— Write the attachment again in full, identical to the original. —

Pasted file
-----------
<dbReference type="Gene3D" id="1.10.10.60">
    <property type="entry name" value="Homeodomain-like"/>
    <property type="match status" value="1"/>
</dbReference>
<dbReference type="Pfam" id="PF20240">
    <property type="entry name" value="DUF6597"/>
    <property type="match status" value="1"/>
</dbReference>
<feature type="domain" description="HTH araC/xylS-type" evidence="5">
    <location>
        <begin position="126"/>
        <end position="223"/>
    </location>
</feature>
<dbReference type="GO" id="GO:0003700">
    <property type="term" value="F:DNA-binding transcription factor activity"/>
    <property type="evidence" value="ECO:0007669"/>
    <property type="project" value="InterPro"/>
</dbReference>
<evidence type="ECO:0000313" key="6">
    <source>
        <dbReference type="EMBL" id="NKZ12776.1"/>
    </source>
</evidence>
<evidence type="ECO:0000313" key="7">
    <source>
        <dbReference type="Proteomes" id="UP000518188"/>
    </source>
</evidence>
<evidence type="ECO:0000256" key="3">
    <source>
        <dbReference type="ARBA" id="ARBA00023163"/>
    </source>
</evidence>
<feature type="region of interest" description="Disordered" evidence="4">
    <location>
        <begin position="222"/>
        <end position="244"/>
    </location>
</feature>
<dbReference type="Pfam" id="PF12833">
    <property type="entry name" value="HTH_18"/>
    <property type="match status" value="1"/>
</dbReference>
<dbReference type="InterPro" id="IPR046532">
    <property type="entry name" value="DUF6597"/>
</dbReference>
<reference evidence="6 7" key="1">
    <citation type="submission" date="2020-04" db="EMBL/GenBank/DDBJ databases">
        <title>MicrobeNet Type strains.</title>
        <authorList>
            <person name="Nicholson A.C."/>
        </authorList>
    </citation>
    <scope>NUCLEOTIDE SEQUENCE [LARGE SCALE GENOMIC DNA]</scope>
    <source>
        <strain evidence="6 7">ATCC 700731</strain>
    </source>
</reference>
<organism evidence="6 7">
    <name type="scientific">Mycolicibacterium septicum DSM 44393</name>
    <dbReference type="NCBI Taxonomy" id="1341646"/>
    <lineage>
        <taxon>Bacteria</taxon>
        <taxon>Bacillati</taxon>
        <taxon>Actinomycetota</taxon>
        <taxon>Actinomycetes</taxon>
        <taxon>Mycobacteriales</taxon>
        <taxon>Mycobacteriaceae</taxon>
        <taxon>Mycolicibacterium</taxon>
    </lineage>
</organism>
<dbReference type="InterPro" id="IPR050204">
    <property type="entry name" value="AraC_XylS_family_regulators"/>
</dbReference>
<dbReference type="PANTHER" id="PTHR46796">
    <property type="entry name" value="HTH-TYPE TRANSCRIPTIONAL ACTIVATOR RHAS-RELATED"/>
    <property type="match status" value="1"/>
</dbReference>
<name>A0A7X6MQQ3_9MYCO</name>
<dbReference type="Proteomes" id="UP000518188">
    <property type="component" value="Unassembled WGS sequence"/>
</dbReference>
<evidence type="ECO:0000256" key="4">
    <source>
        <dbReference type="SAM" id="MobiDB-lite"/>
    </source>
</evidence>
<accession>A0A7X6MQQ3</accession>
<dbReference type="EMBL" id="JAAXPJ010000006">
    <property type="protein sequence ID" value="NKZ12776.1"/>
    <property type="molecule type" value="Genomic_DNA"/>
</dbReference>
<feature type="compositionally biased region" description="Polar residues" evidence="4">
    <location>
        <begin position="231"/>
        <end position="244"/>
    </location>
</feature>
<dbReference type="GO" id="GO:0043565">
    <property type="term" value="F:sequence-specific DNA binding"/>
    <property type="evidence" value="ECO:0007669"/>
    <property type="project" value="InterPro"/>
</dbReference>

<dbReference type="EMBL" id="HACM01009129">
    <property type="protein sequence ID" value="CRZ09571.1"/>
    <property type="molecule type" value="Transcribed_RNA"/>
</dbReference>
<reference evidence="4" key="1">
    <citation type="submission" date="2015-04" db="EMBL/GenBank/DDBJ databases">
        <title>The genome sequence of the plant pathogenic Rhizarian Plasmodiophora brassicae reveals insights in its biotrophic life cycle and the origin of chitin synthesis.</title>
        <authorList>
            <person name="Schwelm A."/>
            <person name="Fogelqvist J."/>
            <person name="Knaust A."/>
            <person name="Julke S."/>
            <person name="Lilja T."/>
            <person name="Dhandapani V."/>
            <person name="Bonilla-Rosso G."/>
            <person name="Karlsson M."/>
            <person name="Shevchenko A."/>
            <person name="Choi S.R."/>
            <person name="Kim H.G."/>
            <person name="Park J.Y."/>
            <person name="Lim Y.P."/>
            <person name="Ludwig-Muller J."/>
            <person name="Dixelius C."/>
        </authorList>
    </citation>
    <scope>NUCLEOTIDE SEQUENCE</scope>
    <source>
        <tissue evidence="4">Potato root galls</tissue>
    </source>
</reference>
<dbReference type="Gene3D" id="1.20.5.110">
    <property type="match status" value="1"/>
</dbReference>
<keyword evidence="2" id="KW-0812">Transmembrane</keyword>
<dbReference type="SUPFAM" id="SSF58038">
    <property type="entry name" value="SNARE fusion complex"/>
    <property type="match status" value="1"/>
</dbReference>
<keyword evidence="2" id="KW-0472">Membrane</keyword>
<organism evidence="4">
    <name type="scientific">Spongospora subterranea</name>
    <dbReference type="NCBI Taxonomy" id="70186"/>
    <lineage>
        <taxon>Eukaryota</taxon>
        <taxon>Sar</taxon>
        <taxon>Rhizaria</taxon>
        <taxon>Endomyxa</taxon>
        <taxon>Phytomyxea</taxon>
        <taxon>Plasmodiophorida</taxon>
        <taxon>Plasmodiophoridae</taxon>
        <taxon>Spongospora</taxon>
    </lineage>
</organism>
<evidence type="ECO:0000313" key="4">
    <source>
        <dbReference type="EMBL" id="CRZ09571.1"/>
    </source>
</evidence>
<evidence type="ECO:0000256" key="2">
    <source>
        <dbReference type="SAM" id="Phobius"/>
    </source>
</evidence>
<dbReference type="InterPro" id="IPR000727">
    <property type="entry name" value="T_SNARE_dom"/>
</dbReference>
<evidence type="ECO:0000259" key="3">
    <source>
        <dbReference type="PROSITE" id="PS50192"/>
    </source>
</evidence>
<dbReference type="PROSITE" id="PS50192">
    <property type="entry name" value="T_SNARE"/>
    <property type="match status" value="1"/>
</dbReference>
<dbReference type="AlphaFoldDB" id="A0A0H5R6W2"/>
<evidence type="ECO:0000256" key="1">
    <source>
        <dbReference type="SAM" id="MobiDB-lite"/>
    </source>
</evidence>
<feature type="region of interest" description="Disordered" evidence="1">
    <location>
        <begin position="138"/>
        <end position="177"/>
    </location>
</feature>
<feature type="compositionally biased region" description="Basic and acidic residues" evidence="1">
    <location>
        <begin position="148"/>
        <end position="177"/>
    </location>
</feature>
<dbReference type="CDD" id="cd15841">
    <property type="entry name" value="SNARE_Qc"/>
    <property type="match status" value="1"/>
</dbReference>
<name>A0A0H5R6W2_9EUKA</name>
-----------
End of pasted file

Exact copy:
<dbReference type="Gene3D" id="1.10.10.60">
    <property type="entry name" value="Homeodomain-like"/>
    <property type="match status" value="1"/>
</dbReference>
<dbReference type="Pfam" id="PF20240">
    <property type="entry name" value="DUF6597"/>
    <property type="match status" value="1"/>
</dbReference>
<feature type="domain" description="HTH araC/xylS-type" evidence="5">
    <location>
        <begin position="126"/>
        <end position="223"/>
    </location>
</feature>
<dbReference type="GO" id="GO:0003700">
    <property type="term" value="F:DNA-binding transcription factor activity"/>
    <property type="evidence" value="ECO:0007669"/>
    <property type="project" value="InterPro"/>
</dbReference>
<evidence type="ECO:0000313" key="6">
    <source>
        <dbReference type="EMBL" id="NKZ12776.1"/>
    </source>
</evidence>
<evidence type="ECO:0000313" key="7">
    <source>
        <dbReference type="Proteomes" id="UP000518188"/>
    </source>
</evidence>
<evidence type="ECO:0000256" key="3">
    <source>
        <dbReference type="ARBA" id="ARBA00023163"/>
    </source>
</evidence>
<feature type="region of interest" description="Disordered" evidence="4">
    <location>
        <begin position="222"/>
        <end position="244"/>
    </location>
</feature>
<dbReference type="Pfam" id="PF12833">
    <property type="entry name" value="HTH_18"/>
    <property type="match status" value="1"/>
</dbReference>
<dbReference type="InterPro" id="IPR046532">
    <property type="entry name" value="DUF6597"/>
</dbReference>
<reference evidence="6 7" key="1">
    <citation type="submission" date="2020-04" db="EMBL/GenBank/DDBJ databases">
        <title>MicrobeNet Type strains.</title>
        <authorList>
            <person name="Nicholson A.C."/>
        </authorList>
    </citation>
    <scope>NUCLEOTIDE SEQUENCE [LARGE SCALE GENOMIC DNA]</scope>
    <source>
        <strain evidence="6 7">ATCC 700731</strain>
    </source>
</reference>
<organism evidence="6 7">
    <name type="scientific">Mycolicibacterium septicum DSM 44393</name>
    <dbReference type="NCBI Taxonomy" id="1341646"/>
    <lineage>
        <taxon>Bacteria</taxon>
        <taxon>Bacillati</taxon>
        <taxon>Actinomycetota</taxon>
        <taxon>Actinomycetes</taxon>
        <taxon>Mycobacteriales</taxon>
        <taxon>Mycobacteriaceae</taxon>
        <taxon>Mycolicibacterium</taxon>
    </lineage>
</organism>
<dbReference type="InterPro" id="IPR050204">
    <property type="entry name" value="AraC_XylS_family_regulators"/>
</dbReference>
<dbReference type="PANTHER" id="PTHR46796">
    <property type="entry name" value="HTH-TYPE TRANSCRIPTIONAL ACTIVATOR RHAS-RELATED"/>
    <property type="match status" value="1"/>
</dbReference>
<name>A0A7X6MQQ3_9MYCO</name>
<dbReference type="Proteomes" id="UP000518188">
    <property type="component" value="Unassembled WGS sequence"/>
</dbReference>
<evidence type="ECO:0000256" key="4">
    <source>
        <dbReference type="SAM" id="MobiDB-lite"/>
    </source>
</evidence>
<accession>A0A7X6MQQ3</accession>
<dbReference type="EMBL" id="JAAXPJ010000006">
    <property type="protein sequence ID" value="NKZ12776.1"/>
    <property type="molecule type" value="Genomic_DNA"/>
</dbReference>
<feature type="compositionally biased region" description="Polar residues" evidence="4">
    <location>
        <begin position="231"/>
        <end position="244"/>
    </location>
</feature>
<dbReference type="GO" id="GO:0043565">
    <property type="term" value="F:sequence-specific DNA binding"/>
    <property type="evidence" value="ECO:0007669"/>
    <property type="project" value="InterPro"/>
</dbReference>

<dbReference type="EMBL" id="HACM01009129">
    <property type="protein sequence ID" value="CRZ09571.1"/>
    <property type="molecule type" value="Transcribed_RNA"/>
</dbReference>
<reference evidence="4" key="1">
    <citation type="submission" date="2015-04" db="EMBL/GenBank/DDBJ databases">
        <title>The genome sequence of the plant pathogenic Rhizarian Plasmodiophora brassicae reveals insights in its biotrophic life cycle and the origin of chitin synthesis.</title>
        <authorList>
            <person name="Schwelm A."/>
            <person name="Fogelqvist J."/>
            <person name="Knaust A."/>
            <person name="Julke S."/>
            <person name="Lilja T."/>
            <person name="Dhandapani V."/>
            <person name="Bonilla-Rosso G."/>
            <person name="Karlsson M."/>
            <person name="Shevchenko A."/>
            <person name="Choi S.R."/>
            <person name="Kim H.G."/>
            <person name="Park J.Y."/>
            <person name="Lim Y.P."/>
            <person name="Ludwig-Muller J."/>
            <person name="Dixelius C."/>
        </authorList>
    </citation>
    <scope>NUCLEOTIDE SEQUENCE</scope>
    <source>
        <tissue evidence="4">Potato root galls</tissue>
    </source>
</reference>
<dbReference type="Gene3D" id="1.20.5.110">
    <property type="match status" value="1"/>
</dbReference>
<keyword evidence="2" id="KW-0812">Transmembrane</keyword>
<dbReference type="SUPFAM" id="SSF58038">
    <property type="entry name" value="SNARE fusion complex"/>
    <property type="match status" value="1"/>
</dbReference>
<keyword evidence="2" id="KW-0472">Membrane</keyword>
<organism evidence="4">
    <name type="scientific">Spongospora subterranea</name>
    <dbReference type="NCBI Taxonomy" id="70186"/>
    <lineage>
        <taxon>Eukaryota</taxon>
        <taxon>Sar</taxon>
        <taxon>Rhizaria</taxon>
        <taxon>Endomyxa</taxon>
        <taxon>Phytomyxea</taxon>
        <taxon>Plasmodiophorida</taxon>
        <taxon>Plasmodiophoridae</taxon>
        <taxon>Spongospora</taxon>
    </lineage>
</organism>
<evidence type="ECO:0000313" key="4">
    <source>
        <dbReference type="EMBL" id="CRZ09571.1"/>
    </source>
</evidence>
<evidence type="ECO:0000256" key="2">
    <source>
        <dbReference type="SAM" id="Phobius"/>
    </source>
</evidence>
<dbReference type="InterPro" id="IPR000727">
    <property type="entry name" value="T_SNARE_dom"/>
</dbReference>
<evidence type="ECO:0000259" key="3">
    <source>
        <dbReference type="PROSITE" id="PS50192"/>
    </source>
</evidence>
<dbReference type="PROSITE" id="PS50192">
    <property type="entry name" value="T_SNARE"/>
    <property type="match status" value="1"/>
</dbReference>
<dbReference type="AlphaFoldDB" id="A0A0H5R6W2"/>
<evidence type="ECO:0000256" key="1">
    <source>
        <dbReference type="SAM" id="MobiDB-lite"/>
    </source>
</evidence>
<feature type="region of interest" description="Disordered" evidence="1">
    <location>
        <begin position="138"/>
        <end position="177"/>
    </location>
</feature>
<feature type="compositionally biased region" description="Basic and acidic residues" evidence="1">
    <location>
        <begin position="148"/>
        <end position="177"/>
    </location>
</feature>
<dbReference type="CDD" id="cd15841">
    <property type="entry name" value="SNARE_Qc"/>
    <property type="match status" value="1"/>
</dbReference>
<name>A0A0H5R6W2_9EUKA</name>